science

Meet LEO, the professional slackliner robot built to act like a drone-bot hybrid


The idea of a robot that can navigate a slackline, skateboard and fly might sound like a concept of science fiction. 

But such a bot is very much real, in the form of LEONARDO, or Legs Onboard Drone – a bipedal robot that has drone like thrusters for stability.

Known as LEO for short, it was built from parts of robots and drones found around the lab by engineers from the California Institute of Technology in Pasadena.

As well as improving stability when walking a tightrope, the propeller-based thrusters also allow the 2.5 foot tall bot to take to the air and fly. 

The team says that LEO could someday apply its conquest of land and air to robotic missions currently difficult for ground- or aerial-based robots and drones.

As well as slacklining and skateboarding, the team says the robot could one day be used to perform tasks currently very difficult for drones, robots or humans – including operating in hazardous and hard to reach environments. 

The team hasn’t said when LEO would be available for commercial use, or how much it would cost, as it is still at the research and development stage, but hope to work with a manufacturing partner in the future.

Known as LEO for short, it was built from parts of robots and drones found around the lab by engineers from the California Institute of Technology in Pasadena

Known as LEO for short, it was built from parts of robots and drones found around the lab by engineers from the California Institute of Technology in Pasadena

It was developed from parts found around the lab, including from two-legged robots and drones, by engineers from the California Institute of Technology in Pasadena

It was developed from parts found around the lab, including from two-legged robots and drones, by engineers from the California Institute of Technology in Pasadena

How does Leo move? 

LEONARDO – Legs Onboard Drone – stands 2.5 feet tall and weighs 5.6lb.

It is equipped with two legs that have three actuated joints, along with four propeller thrusters mounted at an angle at the robot’s shoulders.

When a person walks, they adjust the position and orientation of their legs to cause their centre of mass to move forward while the body’s balance is maintained. 

LEO walks in this way as well, as the propellers ensure that the robot is upright as it walks.

The leg actuators change the position of the legs to move the robot’s centre of mass forward through the use of synchronised walking and flying. 

In flight, the robot uses its propellers alone and flies like a drone, ignoring the legs completely.

LEONARDO is a 5.6lb, multi-joint bipedal robot that was inspired by the hordes of birds and insects that are able to seamlessly switch between walking, flying or even crawling along the ground. 

It walks along at about 20 cm per second, but this can be increased through intermittent flying, the team behind the study told MailOnline.

‘Using intermittent flying while close to the ground it can fly at 3-5 m/s,’ they explained.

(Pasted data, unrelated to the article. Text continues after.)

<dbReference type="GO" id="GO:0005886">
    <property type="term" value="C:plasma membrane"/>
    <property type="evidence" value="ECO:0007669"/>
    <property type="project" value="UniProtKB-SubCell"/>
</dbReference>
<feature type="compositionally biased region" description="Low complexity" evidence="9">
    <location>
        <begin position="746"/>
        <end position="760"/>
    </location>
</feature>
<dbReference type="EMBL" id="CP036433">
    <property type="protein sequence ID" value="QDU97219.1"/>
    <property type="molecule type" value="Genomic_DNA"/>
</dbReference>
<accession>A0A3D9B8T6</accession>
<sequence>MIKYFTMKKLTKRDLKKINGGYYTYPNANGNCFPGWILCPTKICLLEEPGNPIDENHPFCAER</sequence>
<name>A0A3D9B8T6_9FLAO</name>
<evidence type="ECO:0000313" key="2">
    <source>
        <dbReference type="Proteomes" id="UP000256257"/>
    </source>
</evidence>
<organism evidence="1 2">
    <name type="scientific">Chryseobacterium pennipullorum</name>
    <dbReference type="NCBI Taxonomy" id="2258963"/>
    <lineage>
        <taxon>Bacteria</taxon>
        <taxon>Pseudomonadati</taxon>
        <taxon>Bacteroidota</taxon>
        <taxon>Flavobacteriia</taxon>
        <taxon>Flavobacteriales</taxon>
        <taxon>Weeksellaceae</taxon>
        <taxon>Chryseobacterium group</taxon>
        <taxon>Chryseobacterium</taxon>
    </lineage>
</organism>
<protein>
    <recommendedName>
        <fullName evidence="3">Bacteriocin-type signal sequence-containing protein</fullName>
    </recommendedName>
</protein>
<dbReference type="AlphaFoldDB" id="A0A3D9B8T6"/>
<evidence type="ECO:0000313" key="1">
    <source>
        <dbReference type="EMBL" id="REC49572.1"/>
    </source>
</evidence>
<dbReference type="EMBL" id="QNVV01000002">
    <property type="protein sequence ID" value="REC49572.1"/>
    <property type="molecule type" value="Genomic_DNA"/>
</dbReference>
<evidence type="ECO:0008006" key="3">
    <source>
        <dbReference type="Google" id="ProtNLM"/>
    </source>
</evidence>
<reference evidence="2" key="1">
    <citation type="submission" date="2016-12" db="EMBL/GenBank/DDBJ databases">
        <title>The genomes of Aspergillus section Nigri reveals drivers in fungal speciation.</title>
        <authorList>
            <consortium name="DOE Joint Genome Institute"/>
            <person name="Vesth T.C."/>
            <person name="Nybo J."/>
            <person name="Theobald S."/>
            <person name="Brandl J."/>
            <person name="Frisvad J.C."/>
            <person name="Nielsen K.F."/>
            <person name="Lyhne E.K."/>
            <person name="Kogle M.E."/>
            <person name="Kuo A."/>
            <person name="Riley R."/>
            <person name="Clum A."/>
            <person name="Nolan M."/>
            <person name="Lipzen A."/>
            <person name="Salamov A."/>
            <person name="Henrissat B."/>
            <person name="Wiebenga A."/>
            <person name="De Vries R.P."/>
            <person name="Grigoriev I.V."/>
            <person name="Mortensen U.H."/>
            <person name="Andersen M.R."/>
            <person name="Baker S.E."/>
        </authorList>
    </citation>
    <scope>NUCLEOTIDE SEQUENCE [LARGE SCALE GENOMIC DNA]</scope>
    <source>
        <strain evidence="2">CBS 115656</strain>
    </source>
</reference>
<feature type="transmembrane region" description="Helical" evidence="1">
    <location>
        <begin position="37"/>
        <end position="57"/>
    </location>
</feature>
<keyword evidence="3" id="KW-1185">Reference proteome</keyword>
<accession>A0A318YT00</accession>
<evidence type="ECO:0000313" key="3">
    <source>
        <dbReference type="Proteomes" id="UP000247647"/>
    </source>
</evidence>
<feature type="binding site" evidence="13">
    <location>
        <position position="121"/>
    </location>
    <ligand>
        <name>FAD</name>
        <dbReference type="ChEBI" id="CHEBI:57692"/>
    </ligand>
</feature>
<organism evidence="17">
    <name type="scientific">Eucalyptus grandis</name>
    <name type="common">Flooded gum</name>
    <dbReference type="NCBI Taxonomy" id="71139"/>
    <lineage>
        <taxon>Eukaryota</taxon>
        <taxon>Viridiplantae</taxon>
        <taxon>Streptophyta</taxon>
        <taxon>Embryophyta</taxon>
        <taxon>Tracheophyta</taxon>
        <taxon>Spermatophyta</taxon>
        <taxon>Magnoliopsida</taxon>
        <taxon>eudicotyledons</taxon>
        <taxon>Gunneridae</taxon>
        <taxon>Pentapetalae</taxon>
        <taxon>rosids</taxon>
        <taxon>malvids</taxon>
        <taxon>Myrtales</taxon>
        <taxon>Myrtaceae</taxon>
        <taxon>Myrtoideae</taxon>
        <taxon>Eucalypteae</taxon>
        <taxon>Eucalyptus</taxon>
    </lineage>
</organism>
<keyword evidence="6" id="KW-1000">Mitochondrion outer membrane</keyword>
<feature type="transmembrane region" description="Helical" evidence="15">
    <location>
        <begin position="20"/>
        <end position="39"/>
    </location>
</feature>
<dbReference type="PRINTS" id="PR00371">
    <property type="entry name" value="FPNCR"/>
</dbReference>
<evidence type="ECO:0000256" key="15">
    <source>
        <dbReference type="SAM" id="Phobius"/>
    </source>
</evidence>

‘We drew inspiration from nature. Think about the way birds are able to flap and hop to navigate telephone lines,’ says Soon-Jo Chung, corresponding author. 

‘A complex yet intriguing behaviour happens as birds move between walking and flying. We wanted to understand and learn from that.’ 

‘There is a similarity between how a human wearing a jet suit controls their legs and feet when landing or taking off and how LEO uses synchronized control of distributed propeller-based thrusters and leg joints,’ Chung adds. 

‘We wanted to study the interface of walking and flying from the dynamics and control standpoint.’

‘Perhaps the most well-suited applications for LEO would be the ones that involve physical interactions with structures at a high altitude,’ the authors said.

These activities, such as high-voltage line inspection, or repairing parts of a space station, are usually highly dangerous for human workers, and require multiple types of land and air robots – but LEO could perform the task alone.  

Bipedal robots tackle real-world terrains by using the same sort of movement as humans, including jumping, running and climbing.

LEO, a professional slackliner, is a cross between a drone and robot, that can use two legs to traverse a thin wire, before gracefully flying back to the ground

LEO, a professional slackliner, is a cross between a drone and robot, that can use two legs to traverse a thin wire, before gracefully flying back to the ground

However, they are often stymied by particularly rough terrain, which is where flying robots come in, as they navigate this by avoiding it completely – going overhead.

Despite their advantages, flying robots have their own problems, including energy consumption being particularly high, and limits on payload capacity due to weight. 

‘Robots with a multimodal locomotion ability are able to move through challenging environments more efficiently than traditional robots by appropriately switching between their available means of movement,’ said co-lead author Kyunam Kim.

‘In particular, LEO aims to bridge the gap between the two disparate domains of aerial and bipedal locomotion that are not typically intertwined in existing robotic systems.’

LEONARDO is a 5.6lb, multi-joint bipedal robot, that was inspired by the hordes of birds and insects that are able to seamlessly switch between walking, flying or even crawling along the ground

LEONARDO is a 5.6lb, multi-joint bipedal robot, that was inspired by the hordes of birds and insects that are able to seamlessly switch between walking, flying or even crawling along the ground

'Robots with a multimodal locomotion ability are able to move through challenging environments more efficiently than traditional robots by appropriately switching between their available means of movement,' said co-lead author Kyunam Kim

‘Robots with a multimodal locomotion ability are able to move through challenging environments more efficiently than traditional robots by appropriately switching between their available means of movement,’ said co-lead author Kyunam Kim

Terrestrial vs aerial robots – the pros and cons 

Terrestrial robots

Numerous ground robots in various forms have been studied and developed over the past few decades.

Their main movement comes from legs, rolling and crawling. 

Bipedal robots get the most attention due to their human-like body shape and versatile movement. 

The safe mobility of ground robots is hindered by unfavourable ground conditions and the existence of obstacles of various sizes.